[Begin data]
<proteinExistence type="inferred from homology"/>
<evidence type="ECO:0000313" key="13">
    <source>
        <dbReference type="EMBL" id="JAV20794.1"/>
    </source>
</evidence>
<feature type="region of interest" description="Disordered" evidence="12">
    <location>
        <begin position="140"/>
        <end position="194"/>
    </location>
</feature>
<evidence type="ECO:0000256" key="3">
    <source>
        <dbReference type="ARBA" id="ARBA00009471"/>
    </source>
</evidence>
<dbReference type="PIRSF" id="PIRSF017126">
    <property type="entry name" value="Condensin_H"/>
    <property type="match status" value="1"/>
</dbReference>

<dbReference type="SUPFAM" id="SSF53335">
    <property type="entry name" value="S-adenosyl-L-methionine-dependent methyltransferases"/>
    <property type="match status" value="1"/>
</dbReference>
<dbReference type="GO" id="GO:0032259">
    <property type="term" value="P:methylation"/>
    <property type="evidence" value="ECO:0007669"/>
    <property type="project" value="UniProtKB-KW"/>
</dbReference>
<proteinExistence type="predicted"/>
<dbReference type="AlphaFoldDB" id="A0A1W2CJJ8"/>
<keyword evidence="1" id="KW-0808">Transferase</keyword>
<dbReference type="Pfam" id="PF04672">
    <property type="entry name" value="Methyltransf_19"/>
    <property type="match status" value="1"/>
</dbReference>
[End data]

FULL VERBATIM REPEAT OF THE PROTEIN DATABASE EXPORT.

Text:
<proteinExistence type="inferred from homology"/>
<evidence type="ECO:0000313" key="13">
    <source>
        <dbReference type="EMBL" id="JAV20794.1"/>
    </source>
</evidence>
<feature type="region of interest" description="Disordered" evidence="12">
    <location>
        <begin position="140"/>
        <end position="194"/>
    </location>
</feature>
<evidence type="ECO:0000256" key="3">
    <source>
        <dbReference type="ARBA" id="ARBA00009471"/>
    </source>
</evidence>
<dbReference type="PIRSF" id="PIRSF017126">
    <property type="entry name" value="Condensin_H"/>
    <property type="match status" value="1"/>
</dbReference>

<dbReference type="SUPFAM" id="SSF53335">
    <property type="entry name" value="S-adenosyl-L-methionine-dependent methyltransferases"/>
    <property type="match status" value="1"/>
</dbReference>
<dbReference type="GO" id="GO:0032259">
    <property type="term" value="P:methylation"/>
    <property type="evidence" value="ECO:0007669"/>
    <property type="project" value="UniProtKB-KW"/>
</dbReference>
<proteinExistence type="predicted"/>
<dbReference type="AlphaFoldDB" id="A0A1W2CJJ8"/>
<keyword evidence="1" id="KW-0808">Transferase</keyword>
<dbReference type="Pfam" id="PF04672">
    <property type="entry name" value="Methyltransf_19"/>
    <property type="match status" value="1"/>
</dbReference>